As reported, the South African sign language interpreter is accused of gesticulating gibberish during a memorial to Nelson Mandela. In other words, most sign language experts are calling him a fake.
But he’s defending what he calls a “champion” performance? Yes he did!
The “interpreter,” identified as 34-year-old Thamsanqa Jantjie, told Johannesburg’s Star newspaper he started hearing voices in his head and hallucinating, resulting in gestures that made no sense to outraged deaf people around the world.
“There was nothing I could do. I was alone in a very dangerous situation. I tried to control myself and not show the world what was going on. I am very sorry. It’s the situation I found myself in,” he told the paper.
It was a moment in history lost in translation — as an interpreter for the deaf at Nelson Mandela’s memorial used gestures that some are calling fake. NBC’s Ron Allen reports.He did not know what triggered the attack, Jantjie added, saying he took medication for his schizophrenia.Millions of TV viewers saw Jantjie interpreting Tuesday at the Mandela memorial attended by leaders from around the world, but South Africa’s leading deaf association on Wednesday denounced him as a fake, saying he was inventing signs.However, in a radio interview, Jantjie said he was happy with his performance at the memorial to the anti-apartheid hero, who died a week ago at age 95.“Absolutely, absolutely. I think that I’ve been a champion of sign language,” he told Talk Radio 702.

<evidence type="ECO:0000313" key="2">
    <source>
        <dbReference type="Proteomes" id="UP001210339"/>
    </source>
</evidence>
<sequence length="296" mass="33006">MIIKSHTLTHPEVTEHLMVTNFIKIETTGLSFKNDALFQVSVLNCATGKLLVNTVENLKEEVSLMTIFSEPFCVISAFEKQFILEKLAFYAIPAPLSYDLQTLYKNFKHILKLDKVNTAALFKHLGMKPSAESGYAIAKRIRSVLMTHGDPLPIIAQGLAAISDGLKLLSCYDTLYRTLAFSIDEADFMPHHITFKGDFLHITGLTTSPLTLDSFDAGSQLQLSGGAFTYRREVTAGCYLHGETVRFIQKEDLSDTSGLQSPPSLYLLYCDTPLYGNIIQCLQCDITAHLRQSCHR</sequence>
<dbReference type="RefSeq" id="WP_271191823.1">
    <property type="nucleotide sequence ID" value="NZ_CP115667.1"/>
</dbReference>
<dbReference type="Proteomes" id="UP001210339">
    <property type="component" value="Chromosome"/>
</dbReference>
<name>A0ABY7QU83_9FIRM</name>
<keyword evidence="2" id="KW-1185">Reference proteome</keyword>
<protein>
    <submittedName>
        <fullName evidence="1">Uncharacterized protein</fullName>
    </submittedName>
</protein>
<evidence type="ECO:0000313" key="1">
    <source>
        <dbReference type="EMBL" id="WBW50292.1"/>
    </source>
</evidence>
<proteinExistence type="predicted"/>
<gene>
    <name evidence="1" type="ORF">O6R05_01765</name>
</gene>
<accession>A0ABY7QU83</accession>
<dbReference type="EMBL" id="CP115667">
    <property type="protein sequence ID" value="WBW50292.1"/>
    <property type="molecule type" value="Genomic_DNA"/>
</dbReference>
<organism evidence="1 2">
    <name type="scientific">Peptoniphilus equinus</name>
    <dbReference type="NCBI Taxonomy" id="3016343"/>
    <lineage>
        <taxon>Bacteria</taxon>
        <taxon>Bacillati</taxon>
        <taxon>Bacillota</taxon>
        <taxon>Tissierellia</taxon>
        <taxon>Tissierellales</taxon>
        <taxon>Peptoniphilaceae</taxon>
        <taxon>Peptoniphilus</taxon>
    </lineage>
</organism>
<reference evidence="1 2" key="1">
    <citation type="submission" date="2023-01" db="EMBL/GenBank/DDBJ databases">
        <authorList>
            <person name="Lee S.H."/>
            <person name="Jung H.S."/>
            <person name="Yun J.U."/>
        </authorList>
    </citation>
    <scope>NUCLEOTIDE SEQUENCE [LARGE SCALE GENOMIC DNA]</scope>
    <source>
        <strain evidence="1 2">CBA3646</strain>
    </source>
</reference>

The controversy has overshadowed South Africa’s 10-day farewell to Mandela, whose remains were lying in state for a second day Thursday at the Union Buildings in Pretoria, where he was sworn in as the nation’s first black president in 1994.
Get the rest of this report at NBC News.